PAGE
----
Most homebuyers have a laundry list of “must-have” items before signing on the dotted line, ranging from hardwood floors to stainless steel appliances to open floorplans. But there’s one thing they don’t want in a new house: pests.
And for good reason. According to Cindy Mannes, vice president of public affairs for the National Pest Management Association, “Termites cause more than $5 billion in property damage each year – a cost that is typically not covered by homeowners’ insurance.”
Pests aren’t just unsightly; they also cause costly property damage. Image: DeForest Architects
These particular insects are insidious – Mannes tells Freshome that termites chew through wood, flooring and wallpaper without being detected by the human eye. “Termites are known as ‘silent destroyers’ because they can compromise the structural stability of a home without anyone even knowing until the damage is severe,” she explains.
However, termites aren’t the only pests that potential buyers should be concerned about. We’ve got some tips on which insects and critters to look for, where to find them and how you should proceed upon discovering that your dream home has unwanted occupants.
Warning signs inside the home
Termite wings and droppings
According to Mannes, homebuyers should keep an eye out for typical warning signs of a termite infestation when house-hunting. “These including the presence of swarmers, or young, female and winged termites.” Swarmers tend to invade houses in the spring, and they are drawn to light.
Mannes says that often the first visible sign of termites is the presence of these swarmers’ wings. Swarmers typically discard wings close to doors and windowsills. “Damaged wood that sounds hollow when tapped is a third sign, since termites like to get inside wood and eat it.” Frass and droppings are also evidence of termites; Mannes explains that drywood termites leave droppings that look like pellets. (Note: You might also find frass and wood damage outside of the house.)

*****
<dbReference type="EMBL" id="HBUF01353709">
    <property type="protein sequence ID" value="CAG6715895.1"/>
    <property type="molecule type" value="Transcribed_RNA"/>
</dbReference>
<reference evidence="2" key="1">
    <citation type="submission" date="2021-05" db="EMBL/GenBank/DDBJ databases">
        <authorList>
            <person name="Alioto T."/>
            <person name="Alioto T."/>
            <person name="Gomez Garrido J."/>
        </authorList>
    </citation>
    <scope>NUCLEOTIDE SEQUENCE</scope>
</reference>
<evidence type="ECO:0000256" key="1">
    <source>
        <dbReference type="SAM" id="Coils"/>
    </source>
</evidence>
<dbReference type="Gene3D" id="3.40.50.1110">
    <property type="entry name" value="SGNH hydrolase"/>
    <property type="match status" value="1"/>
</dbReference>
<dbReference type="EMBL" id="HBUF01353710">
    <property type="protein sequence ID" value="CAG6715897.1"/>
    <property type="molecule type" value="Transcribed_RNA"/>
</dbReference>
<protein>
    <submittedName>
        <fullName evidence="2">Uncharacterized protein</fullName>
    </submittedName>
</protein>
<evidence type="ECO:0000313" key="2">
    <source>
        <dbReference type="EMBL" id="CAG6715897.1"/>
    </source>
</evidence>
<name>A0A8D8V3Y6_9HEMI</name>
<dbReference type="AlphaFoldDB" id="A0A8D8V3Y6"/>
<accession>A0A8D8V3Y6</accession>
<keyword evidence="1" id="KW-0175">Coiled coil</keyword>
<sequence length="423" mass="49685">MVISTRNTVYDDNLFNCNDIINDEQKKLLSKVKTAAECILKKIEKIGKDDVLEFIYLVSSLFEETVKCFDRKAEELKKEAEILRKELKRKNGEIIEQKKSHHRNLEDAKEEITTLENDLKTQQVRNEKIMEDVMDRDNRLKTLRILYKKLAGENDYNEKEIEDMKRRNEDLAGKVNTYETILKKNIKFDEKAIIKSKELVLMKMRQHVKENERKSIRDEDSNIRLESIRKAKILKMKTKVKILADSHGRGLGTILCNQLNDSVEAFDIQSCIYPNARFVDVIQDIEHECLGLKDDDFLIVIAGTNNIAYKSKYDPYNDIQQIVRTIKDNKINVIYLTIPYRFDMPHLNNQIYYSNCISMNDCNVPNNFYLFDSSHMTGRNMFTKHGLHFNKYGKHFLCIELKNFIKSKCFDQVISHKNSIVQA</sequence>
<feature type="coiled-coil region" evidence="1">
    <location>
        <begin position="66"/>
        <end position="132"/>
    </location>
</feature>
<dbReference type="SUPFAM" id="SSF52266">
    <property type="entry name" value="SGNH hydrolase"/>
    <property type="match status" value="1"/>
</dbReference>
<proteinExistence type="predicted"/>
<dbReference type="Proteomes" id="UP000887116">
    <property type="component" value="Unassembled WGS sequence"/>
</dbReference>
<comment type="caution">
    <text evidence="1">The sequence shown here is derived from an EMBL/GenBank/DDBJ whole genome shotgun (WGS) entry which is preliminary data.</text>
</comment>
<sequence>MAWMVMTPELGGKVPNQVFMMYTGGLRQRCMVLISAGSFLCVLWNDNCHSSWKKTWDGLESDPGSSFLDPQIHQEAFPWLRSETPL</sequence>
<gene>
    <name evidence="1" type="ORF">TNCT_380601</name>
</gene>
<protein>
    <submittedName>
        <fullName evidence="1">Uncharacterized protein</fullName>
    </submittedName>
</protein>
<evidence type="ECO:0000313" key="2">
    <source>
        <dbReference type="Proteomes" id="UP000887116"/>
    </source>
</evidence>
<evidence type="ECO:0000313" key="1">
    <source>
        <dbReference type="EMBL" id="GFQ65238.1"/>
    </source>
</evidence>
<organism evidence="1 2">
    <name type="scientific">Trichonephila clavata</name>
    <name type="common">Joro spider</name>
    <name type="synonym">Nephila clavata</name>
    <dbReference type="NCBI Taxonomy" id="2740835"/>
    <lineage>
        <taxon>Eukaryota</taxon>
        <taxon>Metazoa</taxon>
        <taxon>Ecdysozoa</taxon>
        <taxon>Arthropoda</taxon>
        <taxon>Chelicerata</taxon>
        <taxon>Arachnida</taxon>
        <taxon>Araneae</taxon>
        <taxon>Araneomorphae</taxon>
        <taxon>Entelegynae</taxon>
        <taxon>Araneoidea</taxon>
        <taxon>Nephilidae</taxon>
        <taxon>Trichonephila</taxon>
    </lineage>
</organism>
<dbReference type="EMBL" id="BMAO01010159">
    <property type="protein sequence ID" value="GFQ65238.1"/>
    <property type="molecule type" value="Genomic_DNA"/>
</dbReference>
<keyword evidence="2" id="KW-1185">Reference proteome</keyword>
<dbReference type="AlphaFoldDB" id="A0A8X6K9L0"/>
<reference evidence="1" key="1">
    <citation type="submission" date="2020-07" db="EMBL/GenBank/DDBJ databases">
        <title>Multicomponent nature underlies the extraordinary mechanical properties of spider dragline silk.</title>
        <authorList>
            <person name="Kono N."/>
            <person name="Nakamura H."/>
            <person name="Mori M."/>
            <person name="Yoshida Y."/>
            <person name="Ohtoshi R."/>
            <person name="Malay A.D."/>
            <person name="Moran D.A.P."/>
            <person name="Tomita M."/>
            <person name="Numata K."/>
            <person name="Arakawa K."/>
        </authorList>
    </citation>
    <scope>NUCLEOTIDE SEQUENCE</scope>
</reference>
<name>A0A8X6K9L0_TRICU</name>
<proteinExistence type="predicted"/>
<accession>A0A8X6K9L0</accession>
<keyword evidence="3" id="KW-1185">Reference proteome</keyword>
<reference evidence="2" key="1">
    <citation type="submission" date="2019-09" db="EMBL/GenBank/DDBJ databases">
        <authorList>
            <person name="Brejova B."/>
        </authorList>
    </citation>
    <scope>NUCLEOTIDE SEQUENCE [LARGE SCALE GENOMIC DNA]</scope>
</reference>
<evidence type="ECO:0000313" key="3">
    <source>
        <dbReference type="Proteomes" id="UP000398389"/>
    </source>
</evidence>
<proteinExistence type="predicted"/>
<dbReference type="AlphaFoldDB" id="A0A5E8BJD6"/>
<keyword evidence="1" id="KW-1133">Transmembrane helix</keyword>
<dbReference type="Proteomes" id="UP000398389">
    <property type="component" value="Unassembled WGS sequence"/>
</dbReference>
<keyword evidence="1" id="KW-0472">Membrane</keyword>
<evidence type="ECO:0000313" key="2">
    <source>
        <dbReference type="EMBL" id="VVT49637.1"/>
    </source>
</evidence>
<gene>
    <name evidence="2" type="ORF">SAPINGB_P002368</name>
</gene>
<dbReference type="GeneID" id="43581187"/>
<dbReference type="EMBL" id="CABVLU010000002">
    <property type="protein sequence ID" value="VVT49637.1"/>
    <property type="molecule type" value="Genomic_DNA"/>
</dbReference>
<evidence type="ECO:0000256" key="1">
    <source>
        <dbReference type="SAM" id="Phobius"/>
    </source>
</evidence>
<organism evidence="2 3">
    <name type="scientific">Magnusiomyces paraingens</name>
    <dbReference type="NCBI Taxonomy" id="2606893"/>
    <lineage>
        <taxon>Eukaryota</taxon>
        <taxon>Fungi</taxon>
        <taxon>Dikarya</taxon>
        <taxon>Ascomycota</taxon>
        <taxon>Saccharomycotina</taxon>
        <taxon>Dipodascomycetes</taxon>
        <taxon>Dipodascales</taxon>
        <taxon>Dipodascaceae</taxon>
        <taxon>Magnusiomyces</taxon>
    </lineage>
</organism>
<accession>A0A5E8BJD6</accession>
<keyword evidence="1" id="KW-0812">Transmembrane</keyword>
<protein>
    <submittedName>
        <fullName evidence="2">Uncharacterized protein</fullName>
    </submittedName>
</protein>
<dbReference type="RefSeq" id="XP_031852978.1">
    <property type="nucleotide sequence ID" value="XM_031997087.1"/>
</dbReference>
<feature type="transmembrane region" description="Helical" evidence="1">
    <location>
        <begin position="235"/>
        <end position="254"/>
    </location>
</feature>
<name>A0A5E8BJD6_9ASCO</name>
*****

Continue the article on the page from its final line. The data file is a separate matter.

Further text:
Wood fragments from carpenter ants
“In addition to termites, carpenter ants are another pest that can quickly tunnel through wood without any external signs of damage,” Mannes warns. So, how can you distinguish between carpenter ants and other ant species? “Carpenter ants are larger than most ant species, ranging in size from one-quarter inch up to three-quarters of an inch,” she says. “They are black or red in color.”
Even if you don’t see the ants, Mannes says you might notice sawdust and wood fragments around the home. “Severely damaged wood will have small openings like little windows,” she explains. “Carpenter ants will cause round, smooth holes in wood.”
Dripping pipes in kitchens and bathrooms attract roaches. Image: TRG Architects
Roach-friendly leaking pipes
While damage by termites and carpenter ants is your primary concern, you should also be on the lookout for other types of pests. According to Orkin entomologist Glen Ramsey, it’s important to look under the sink and around the pipes in the kitchen and bathrooms to ensure that everything is sealed tightly. He tells Freshome that dripping pipes are a water source for roaches. And when you’re inspecting the kitchen, look for small black spots, which might be cockroach droppings.
Inspect baseboards and sockets for signs of bed bugs. Image: Beth Dotolo
Bed bug stains
No one wants bed bugs. Ramsey warns that tiny brown stains on the wall directly under or around sockets and baseboards could be a sign that bed bugs have taken up residence. In addition, mold, fungus or wood decay may indicate moisture in the walls; this could be a sign that there are several pest problems in the home.
Warning signs outside of the home
Windowsills and exterior paint are places to look for termites or beetles. Image: Patrick Square LLC
Bubbling paint from termites
Now that we’ve covered interior warning signs, what are the exterior red flags? Ramsey says that bubbling or cracked paint, along with mud tubes, are clues that termites or wood-boring beetles are present. What’s a mud tube, exactly? Mannes explains that it’s exactly what it sounds like: a tube or tunnel made of mud. She says that subterranean termites use mud tubes to travel from underground to above-ground areas.
Sunken or soft windowsills are other indications of water damage or termites. “Also, if wood decks or railings have holes in them, this could indicate that carpenter bees have been drilling,” Ramsey adds.
Inspect trees on your property to make sure branches aren’t touching your house. Image: Locati Architects
Nests in chimneys or trees
Don’t forget to inspect the chimney, since the presence of a nest might mean that birds or wasps have made themselves at home. Ramsey adds that an assortment of pests and critters, from ants and smoky-brown cockroaches to rats and squirrels, tend to nest in trees. Depending on the location of the trees and branches, you might want to cut back some of the branches so they’re not a bridge to the attic.
In addition, Ramsey recommends inspecting the home lawn drainage to make sure that water slopes away from, instead of toward, the home. Termites and mosquitoes gravitate toward the latter.
Newer vs. older homes
Don’t assume that pests are only a problem in older homes.